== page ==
Detective Shange returned my voice messages around four on Thursday morning.
“I’ve been out since my shift began. I don’t think I will be at the station at all today. Can you meet me in the city? Meet me at the Umbilo Car Licensing Department between eight and ten. I drive a red Toyota Sprinter. Call me when you get there,” he said.
I was at the licensing department by half past seven. I called him when his car entered the gates. He motioned me to get in.
“Do you also work nightshift?” inquired Detective Shange.
“No. Why do you ask?”
“You look tired, like you have not slept. Which one is your brother?”
“The one who escaped the beating.”
“Funny enough, Dumisani’s reputation preceded him. I knew about a mad, young, handsome killer kid through my friends in the Umlazi Police Station. But when we got to the scene I only saw the harmless child in him begging for his life. He told us everything, you know. Before he passed out, he sang about your brother. But there are things that can be done. We can work the case to point and pin everything on Dumisani. Your brother must just lay low. It would be even better if he actually moved away. I’ll search everywhere and not find him, even when he is there. I’ll tell the judge he is nowhere to be found… if you get my drift.”
“He really is lost. We have not heard from him in six days. That’s why we called you. We thought you could shed some light on the case, to tell us what really happened,” I said.
“The owner of the house walked into a burglary in progress. He pulled a gun and walked the two culprits out into the street. The whole neighbourhood quickly converged and doled out mob justice on the boys. Dumisani bore the brunt of it because your brother managed to escape. For sure he is in hiding. But, you would not tell me even if you knew where he is. Would you?”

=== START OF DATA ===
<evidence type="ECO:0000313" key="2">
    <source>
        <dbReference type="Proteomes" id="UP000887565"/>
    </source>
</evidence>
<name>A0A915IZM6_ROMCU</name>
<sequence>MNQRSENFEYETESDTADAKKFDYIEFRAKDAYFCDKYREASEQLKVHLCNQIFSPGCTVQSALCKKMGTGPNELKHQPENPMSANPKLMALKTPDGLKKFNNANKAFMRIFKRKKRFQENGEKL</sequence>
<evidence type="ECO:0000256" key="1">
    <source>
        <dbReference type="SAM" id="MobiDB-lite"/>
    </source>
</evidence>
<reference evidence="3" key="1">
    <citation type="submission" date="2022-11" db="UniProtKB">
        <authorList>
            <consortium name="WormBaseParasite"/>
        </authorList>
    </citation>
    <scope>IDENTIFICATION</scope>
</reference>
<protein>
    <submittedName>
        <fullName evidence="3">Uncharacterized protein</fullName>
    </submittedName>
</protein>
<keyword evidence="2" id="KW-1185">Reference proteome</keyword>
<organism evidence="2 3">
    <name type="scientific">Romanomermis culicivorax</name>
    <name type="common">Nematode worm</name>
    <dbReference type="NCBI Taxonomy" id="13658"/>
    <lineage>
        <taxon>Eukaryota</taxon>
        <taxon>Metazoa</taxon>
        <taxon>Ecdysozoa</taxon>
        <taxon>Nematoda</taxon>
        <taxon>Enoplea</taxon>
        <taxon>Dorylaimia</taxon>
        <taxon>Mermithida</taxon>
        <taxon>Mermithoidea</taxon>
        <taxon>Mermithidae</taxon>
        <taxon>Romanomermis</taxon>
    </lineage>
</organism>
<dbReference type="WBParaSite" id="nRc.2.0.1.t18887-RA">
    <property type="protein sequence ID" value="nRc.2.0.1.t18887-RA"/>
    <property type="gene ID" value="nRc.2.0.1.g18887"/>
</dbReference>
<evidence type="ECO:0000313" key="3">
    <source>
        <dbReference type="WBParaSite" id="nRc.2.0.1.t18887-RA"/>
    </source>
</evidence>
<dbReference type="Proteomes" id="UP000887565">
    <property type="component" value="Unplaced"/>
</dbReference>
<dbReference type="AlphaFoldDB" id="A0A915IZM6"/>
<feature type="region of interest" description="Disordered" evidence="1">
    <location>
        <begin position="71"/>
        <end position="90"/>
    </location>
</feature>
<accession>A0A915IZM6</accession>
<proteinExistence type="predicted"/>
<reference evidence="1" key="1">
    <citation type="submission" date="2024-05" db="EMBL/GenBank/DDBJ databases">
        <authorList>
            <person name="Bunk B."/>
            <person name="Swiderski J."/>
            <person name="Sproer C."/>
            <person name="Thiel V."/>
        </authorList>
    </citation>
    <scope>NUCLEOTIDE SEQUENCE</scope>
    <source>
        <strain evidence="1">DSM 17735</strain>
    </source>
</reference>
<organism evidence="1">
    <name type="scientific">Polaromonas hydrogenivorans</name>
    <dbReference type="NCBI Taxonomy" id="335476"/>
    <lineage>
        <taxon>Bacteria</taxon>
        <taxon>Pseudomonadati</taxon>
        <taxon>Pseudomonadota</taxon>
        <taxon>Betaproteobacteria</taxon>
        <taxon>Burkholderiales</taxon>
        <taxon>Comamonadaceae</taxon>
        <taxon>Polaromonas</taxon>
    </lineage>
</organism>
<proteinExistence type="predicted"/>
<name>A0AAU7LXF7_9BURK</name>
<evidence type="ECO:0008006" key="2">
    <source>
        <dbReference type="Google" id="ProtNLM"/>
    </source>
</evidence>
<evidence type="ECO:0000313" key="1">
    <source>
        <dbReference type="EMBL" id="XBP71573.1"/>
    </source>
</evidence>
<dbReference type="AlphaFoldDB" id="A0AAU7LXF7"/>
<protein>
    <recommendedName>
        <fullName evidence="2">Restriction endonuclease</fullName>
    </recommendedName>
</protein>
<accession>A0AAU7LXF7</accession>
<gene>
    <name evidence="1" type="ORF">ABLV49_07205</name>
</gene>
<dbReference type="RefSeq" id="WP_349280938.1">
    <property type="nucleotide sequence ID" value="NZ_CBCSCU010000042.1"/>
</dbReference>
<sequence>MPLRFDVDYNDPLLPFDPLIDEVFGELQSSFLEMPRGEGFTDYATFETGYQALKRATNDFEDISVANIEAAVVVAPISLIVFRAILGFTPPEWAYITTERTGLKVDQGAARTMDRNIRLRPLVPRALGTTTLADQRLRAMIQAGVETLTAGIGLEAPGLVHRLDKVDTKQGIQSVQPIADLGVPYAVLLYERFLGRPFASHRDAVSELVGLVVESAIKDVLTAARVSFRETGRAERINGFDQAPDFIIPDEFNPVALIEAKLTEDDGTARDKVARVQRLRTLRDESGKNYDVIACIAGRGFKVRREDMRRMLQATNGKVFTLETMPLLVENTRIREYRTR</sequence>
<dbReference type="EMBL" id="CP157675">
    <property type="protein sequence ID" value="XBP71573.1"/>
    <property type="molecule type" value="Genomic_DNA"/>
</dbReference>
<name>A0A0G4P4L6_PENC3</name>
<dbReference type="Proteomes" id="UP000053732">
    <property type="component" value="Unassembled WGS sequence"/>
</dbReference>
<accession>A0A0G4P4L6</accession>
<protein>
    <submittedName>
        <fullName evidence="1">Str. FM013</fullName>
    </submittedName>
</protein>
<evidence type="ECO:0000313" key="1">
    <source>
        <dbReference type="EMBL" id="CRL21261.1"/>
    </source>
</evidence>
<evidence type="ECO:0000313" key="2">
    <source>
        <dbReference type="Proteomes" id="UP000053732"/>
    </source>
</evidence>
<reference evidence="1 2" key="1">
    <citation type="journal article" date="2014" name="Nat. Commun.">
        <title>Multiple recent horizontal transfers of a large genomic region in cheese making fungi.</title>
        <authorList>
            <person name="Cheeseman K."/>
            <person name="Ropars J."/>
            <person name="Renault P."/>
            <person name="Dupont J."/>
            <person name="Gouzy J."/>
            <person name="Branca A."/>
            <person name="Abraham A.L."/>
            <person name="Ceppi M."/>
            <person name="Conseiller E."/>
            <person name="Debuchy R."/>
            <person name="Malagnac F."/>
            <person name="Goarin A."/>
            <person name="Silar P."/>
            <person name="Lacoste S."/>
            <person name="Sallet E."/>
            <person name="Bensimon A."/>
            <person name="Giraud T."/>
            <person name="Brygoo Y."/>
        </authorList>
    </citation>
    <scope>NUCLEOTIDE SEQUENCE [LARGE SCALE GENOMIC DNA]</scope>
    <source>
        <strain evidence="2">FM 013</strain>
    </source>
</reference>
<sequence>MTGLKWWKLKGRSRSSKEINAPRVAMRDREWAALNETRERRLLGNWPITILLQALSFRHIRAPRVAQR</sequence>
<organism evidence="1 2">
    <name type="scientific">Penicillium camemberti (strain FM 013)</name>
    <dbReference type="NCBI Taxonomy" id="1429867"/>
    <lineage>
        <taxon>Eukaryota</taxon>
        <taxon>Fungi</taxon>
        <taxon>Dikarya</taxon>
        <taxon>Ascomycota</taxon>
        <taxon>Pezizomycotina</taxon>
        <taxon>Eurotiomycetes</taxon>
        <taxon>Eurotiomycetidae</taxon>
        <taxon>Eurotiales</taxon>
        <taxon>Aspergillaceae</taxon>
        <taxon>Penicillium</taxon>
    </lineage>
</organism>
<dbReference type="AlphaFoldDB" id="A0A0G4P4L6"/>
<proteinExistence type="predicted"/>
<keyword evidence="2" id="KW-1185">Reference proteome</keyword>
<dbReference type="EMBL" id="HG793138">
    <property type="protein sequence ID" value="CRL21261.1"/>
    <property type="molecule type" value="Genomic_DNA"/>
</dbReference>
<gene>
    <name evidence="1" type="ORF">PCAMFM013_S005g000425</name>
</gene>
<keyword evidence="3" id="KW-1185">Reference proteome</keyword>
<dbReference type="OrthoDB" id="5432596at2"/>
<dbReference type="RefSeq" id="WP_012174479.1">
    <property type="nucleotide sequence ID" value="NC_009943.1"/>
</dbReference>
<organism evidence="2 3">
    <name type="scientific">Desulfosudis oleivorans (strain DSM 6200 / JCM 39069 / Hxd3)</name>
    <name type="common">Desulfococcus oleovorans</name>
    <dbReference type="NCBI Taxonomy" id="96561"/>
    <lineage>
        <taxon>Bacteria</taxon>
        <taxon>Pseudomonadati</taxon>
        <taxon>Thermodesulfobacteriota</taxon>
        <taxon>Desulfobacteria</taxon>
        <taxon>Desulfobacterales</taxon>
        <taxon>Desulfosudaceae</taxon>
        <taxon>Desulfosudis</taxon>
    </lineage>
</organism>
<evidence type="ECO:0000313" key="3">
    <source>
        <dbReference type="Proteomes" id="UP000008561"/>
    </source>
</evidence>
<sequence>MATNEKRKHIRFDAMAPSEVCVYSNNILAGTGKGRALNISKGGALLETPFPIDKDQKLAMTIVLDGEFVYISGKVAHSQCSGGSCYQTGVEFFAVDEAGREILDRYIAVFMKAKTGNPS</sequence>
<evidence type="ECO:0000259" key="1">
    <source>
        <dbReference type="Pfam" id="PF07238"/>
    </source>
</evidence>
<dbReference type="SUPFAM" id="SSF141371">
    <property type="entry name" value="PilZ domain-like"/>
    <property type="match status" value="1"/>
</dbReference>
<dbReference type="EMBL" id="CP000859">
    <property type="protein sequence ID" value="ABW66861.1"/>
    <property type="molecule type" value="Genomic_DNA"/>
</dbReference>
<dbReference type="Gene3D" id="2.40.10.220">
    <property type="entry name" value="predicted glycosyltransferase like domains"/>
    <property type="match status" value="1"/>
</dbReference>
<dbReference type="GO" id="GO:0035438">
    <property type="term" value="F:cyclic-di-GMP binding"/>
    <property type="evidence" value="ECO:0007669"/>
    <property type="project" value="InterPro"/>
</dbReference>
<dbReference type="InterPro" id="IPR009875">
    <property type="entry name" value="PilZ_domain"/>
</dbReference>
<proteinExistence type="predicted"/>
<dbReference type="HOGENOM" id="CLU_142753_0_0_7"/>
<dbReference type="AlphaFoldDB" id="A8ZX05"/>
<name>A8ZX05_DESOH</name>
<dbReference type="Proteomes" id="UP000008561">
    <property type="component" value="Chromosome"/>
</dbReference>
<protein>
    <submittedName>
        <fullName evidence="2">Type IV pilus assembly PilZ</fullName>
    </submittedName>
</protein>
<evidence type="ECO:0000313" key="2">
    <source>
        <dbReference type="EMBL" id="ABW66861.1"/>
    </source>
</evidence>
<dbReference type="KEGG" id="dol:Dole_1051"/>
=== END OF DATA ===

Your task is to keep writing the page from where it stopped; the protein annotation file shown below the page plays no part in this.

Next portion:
“Serious, we really don’t know where he is.”
Shange broke into a tired smile. “Well, I want to let you know there is an angle we can work in this case. With a bit of cash of course, a little something for going to the trouble of not finding him. Call me when you have what can make this go away.”
I ate an orange at a kiosk by the taxi stop, and shook my head over the offer from Detective Shange – selling Simphiwe’s freedom for two thousand rands. Right there and then I came to the conclusion that when Simphiwe returned I would definitely pay the bribe. I would beg and borrow if I had to, for him to stay away from jail.
“Have Dumisani and Simphiwe gone crazy? Those two chose the darkness when living in the light is so lovely,” he said.
We reminisced about how bright our ambitions were when we were their age. He told me there was a baby on the way, work was perfect, and gave me brotherly encouragement about my studies.
“I hear Dumisani was seriously hurt. How is he?”
“Dumisani regained consciousness this morning. He doesn’t know what happened or where he is. How is your brother?”
“Simphiwe’s story is worse, my friend. We have not heard from him in six days. Ma is going insane with worry.”
“Now that’s what drives me crazy. They worry our parents. They should be enjoying their lives, reaping the rewards of decades of hard work. Instead they wake to calls from police stations and hospitals in the middle of the night. The visiting hours at Westville Hospital are from twelve to two. Dumisani is in Ward Four C. Maybe he’ll be able to tell you what happened.”
Tell us what you think: What is your opinion of Detective Shange’s offer?